Hopes of giving migrating shad a boost up the Susquehanna River were dashed in December when the owners of the Holtwood Dam, citing poor economic conditions, withdrew plans to improve fish passage while increasing power generation.

PPL announced Dec. 9 that it had withdrawn the application submitted a year earlier to the Federal Energy Regulatory Commission seeking to expand its Holtwood hydroelectric plant in Lancaster County, PA.

"As we evaluated that project, in light of current economic conditions and projections of future energy prices, we reached the conclusion that it is no longer economically justifiable," said William Spence, executive vice president and chief operating officer of PPL Corp.

The decision is a serious blow to efforts to improve movement of migratory fish up the Susquehanna, where the Holtwood Dam, the second of four hydroelectric facilities fish encounter in the first 55 miles of the river, is a major bottleneck.

"We're very disappointed that they didn't proceed," said Mike Hendricks, of the Pennsylvania Fish and Boat Commission. "We spent a lot of time and effort negotiating with them over the past four years. We hope at some time in the future they will move forward with the project."

A $21 million fish elevator was opened at Holtwood in 1997 as part of an effort to complete fish passage facilities at all four dams. But the Holtwood elevator frequently performs poorly, typically passing only a fraction of the fish lifted over the Conowingo Dam downstream.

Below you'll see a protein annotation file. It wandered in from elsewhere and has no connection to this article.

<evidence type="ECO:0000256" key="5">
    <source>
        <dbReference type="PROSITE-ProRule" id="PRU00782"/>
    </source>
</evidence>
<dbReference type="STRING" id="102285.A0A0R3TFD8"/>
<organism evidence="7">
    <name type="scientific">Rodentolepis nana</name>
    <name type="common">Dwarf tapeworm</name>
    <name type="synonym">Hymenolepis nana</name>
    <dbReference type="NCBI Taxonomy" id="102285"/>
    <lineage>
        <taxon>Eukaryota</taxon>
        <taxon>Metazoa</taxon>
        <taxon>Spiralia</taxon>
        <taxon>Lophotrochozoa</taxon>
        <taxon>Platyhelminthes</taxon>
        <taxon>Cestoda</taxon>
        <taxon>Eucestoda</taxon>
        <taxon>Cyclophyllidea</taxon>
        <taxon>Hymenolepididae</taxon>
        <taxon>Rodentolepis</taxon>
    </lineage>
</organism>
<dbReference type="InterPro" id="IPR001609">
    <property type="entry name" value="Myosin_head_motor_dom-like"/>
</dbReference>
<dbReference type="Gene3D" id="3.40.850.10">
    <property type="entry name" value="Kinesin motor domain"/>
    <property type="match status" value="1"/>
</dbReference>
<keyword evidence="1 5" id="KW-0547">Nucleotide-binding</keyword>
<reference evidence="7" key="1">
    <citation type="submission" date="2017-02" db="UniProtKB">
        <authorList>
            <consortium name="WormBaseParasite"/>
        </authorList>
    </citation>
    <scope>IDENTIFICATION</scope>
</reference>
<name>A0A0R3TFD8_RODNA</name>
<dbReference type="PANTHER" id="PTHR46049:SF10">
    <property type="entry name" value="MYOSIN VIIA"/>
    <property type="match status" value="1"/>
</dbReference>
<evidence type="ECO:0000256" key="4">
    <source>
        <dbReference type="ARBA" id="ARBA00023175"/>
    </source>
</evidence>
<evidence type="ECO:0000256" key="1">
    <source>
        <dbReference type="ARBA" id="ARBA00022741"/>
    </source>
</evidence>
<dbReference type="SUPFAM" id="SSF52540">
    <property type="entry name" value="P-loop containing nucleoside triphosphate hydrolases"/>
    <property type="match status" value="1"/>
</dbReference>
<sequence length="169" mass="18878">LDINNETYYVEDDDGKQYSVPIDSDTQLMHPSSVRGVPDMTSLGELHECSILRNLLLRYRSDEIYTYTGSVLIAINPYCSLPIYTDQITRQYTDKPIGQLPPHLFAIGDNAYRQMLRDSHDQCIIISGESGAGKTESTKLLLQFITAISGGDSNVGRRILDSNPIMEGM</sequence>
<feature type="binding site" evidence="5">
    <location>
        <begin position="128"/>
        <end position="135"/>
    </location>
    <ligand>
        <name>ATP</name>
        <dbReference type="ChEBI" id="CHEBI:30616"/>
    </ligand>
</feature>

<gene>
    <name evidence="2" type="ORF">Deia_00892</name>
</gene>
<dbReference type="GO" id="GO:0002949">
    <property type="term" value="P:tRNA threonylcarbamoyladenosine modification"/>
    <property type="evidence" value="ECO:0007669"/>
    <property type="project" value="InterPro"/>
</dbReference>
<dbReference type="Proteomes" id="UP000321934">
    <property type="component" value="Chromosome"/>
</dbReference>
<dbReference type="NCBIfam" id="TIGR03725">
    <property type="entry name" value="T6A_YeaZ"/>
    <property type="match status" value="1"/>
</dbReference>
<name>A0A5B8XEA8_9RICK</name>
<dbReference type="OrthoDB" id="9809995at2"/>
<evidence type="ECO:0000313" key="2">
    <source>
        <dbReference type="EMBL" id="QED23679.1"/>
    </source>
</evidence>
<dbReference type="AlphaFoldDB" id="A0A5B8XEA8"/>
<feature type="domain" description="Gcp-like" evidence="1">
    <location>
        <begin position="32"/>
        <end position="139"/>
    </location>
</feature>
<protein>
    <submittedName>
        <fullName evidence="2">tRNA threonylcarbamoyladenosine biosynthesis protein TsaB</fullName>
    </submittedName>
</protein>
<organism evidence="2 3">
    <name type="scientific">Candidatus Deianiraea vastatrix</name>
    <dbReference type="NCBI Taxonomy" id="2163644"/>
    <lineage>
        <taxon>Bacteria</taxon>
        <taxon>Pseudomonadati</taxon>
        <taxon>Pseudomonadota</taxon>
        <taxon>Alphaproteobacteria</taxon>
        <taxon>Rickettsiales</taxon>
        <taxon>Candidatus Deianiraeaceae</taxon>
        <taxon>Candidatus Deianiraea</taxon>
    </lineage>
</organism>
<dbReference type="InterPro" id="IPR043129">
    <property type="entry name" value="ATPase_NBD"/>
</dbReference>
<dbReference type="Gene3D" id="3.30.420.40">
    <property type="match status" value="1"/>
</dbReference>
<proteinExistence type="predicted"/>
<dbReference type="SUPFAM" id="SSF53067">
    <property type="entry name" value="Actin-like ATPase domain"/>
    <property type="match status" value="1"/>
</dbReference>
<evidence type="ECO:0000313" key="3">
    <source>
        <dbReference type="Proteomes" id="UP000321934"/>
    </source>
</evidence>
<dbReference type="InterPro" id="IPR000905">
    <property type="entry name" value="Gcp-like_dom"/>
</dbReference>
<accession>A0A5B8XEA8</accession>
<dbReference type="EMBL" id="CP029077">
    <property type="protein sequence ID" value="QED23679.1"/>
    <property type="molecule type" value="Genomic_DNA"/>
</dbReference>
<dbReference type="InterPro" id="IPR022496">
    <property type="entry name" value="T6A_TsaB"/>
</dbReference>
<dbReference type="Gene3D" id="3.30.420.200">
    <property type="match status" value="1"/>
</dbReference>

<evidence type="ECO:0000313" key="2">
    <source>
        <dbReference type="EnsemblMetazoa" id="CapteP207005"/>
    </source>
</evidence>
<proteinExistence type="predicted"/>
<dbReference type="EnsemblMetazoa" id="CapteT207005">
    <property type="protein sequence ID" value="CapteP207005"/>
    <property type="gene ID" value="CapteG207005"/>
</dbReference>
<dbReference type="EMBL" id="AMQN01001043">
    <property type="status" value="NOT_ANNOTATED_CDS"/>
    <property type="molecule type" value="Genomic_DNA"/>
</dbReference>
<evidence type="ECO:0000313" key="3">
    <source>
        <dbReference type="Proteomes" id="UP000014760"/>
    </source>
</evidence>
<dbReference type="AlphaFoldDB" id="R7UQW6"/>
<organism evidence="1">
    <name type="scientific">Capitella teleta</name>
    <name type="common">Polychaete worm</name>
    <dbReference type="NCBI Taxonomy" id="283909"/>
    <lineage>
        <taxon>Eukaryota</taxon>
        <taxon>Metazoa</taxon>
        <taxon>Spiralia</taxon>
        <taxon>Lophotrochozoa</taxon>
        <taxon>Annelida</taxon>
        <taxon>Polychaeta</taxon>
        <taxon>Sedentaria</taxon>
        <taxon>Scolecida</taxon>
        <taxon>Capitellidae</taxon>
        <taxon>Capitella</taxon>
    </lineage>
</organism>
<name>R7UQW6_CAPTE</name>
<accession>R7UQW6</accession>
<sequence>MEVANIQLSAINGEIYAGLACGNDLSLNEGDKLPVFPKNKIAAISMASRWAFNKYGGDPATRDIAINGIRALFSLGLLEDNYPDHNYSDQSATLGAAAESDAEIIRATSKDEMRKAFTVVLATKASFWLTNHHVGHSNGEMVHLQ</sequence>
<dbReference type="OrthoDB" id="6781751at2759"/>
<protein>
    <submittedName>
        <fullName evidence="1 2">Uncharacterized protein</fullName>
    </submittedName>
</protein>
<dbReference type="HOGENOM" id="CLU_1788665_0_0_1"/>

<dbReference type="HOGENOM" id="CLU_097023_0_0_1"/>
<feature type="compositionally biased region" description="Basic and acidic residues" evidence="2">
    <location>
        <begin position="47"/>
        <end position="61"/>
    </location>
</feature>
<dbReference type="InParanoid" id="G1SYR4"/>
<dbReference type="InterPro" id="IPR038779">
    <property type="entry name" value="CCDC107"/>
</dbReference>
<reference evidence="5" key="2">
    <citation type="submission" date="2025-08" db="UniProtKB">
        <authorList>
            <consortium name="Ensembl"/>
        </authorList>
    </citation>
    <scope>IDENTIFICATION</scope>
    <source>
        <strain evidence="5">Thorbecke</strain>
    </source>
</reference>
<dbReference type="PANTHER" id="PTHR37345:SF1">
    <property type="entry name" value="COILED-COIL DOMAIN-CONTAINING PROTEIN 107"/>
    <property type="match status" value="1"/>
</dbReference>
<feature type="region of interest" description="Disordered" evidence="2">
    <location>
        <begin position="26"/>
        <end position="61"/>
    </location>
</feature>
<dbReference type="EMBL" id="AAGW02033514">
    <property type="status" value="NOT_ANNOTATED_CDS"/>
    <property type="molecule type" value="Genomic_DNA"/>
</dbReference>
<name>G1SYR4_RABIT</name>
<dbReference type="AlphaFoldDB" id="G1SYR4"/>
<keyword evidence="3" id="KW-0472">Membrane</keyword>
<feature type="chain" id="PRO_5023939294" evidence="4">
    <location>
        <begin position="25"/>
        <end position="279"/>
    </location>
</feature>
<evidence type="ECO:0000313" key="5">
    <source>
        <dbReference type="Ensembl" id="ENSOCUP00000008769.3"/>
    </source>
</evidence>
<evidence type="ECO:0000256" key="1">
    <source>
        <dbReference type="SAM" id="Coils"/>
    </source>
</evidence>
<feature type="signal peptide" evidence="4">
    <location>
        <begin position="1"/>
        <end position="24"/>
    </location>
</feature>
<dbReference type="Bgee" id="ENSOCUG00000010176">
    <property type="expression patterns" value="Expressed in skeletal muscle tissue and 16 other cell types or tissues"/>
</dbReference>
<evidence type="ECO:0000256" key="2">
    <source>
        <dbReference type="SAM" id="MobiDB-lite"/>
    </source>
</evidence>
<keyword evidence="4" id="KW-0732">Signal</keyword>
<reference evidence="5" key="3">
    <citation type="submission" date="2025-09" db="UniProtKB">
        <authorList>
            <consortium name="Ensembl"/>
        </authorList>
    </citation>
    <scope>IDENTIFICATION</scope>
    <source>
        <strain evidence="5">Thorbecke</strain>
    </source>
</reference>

Last spring, the lift at Conowingo moved 19,914 shad upstream, but just 2,795 of those made it past Holtwood. For those that failed to move farther upstream, the trip back to the Susquehanna was a biological dead end-scientists say there is no suitable shad spawning habitat between Conowingo and Holtwood.

Shad find their way upstream by swimming against the current. Fish passages are usually designed to use the flow from power generation units to attract fish to the passage.

At Holtwood, though, whenever the river flow exceeds about 31,500 cubic feet per second-a common occurrence during spring shad runs-the river "spills" over the dam. That attracts the fish to the base of the dam where they remain, instead of to the fish lift at the powerhouse on dam's east side.

PPL had proposed adding two new generating units that would add 125 megawatts of capacity-enough to power 100,000 homes. Those units would also release more water near the fish lift to attract shad.

But PPL officials said the rising costs for construction and borrowing money doomed the project.

"It would have been a very attractive project," said George Lewis, a PPL spokesman. "As many things have gone by the boards in the current economy, this project has become another victim."

The dam needs a new license from the Federal Energy Regulatory Commission in 2014, and Lewis said discussions on that license will begin this year. Aspects of the project may come up during relicensing negotiations, he said, especially if interest in renewable energy from hydroelectric facilities increases.

Hendricks said resource agencies would push for fish passage improvements as a condition of any new license. But that means improved fish passage may not happen until sometime after 2014.

"We expected by 2011 to see major improvements at Holtwood in terms of fish passage, and that's not going to happen now," Hendricks said. "Hopefully, we will see that happen sometime later, but right now, that is pretty much on hold."